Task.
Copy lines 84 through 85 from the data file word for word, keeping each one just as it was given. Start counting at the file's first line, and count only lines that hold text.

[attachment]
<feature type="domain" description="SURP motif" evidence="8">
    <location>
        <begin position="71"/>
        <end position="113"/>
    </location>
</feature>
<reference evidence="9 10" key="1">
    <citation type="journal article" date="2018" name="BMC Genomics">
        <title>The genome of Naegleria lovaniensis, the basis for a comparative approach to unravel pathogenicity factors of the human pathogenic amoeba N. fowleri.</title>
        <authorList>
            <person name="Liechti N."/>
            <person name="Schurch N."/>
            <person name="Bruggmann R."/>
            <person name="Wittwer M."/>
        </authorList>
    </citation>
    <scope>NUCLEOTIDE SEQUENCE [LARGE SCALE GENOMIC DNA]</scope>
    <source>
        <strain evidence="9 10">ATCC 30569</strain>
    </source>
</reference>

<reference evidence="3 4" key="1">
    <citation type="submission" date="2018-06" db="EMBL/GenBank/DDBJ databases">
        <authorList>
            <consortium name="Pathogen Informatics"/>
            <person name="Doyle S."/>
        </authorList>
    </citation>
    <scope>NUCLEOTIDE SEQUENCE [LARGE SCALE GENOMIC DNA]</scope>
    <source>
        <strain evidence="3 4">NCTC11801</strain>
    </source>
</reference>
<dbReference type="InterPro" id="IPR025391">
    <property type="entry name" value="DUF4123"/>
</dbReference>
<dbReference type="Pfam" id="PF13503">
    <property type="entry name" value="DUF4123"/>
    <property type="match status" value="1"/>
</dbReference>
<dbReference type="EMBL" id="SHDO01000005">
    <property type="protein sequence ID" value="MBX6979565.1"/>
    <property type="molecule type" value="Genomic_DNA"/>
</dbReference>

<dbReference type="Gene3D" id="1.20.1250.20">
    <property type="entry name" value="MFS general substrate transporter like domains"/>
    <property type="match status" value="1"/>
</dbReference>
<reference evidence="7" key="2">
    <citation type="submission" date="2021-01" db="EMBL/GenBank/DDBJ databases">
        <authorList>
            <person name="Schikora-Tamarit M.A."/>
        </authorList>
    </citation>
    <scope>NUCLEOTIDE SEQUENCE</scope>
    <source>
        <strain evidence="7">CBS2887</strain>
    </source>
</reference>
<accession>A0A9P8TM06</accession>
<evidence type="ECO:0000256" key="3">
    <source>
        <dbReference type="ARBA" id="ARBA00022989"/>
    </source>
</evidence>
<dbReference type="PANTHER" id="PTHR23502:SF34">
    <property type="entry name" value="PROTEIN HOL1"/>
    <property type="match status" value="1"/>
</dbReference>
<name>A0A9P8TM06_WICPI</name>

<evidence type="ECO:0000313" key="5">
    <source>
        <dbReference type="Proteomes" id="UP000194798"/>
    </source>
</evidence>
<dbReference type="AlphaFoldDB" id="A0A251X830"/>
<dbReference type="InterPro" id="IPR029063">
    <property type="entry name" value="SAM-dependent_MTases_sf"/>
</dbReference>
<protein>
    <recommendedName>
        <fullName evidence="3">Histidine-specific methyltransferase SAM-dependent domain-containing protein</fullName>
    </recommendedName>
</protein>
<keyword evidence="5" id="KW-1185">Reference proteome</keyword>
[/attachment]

</protein>
<keyword evidence="5" id="KW-1185">Reference proteome</keyword>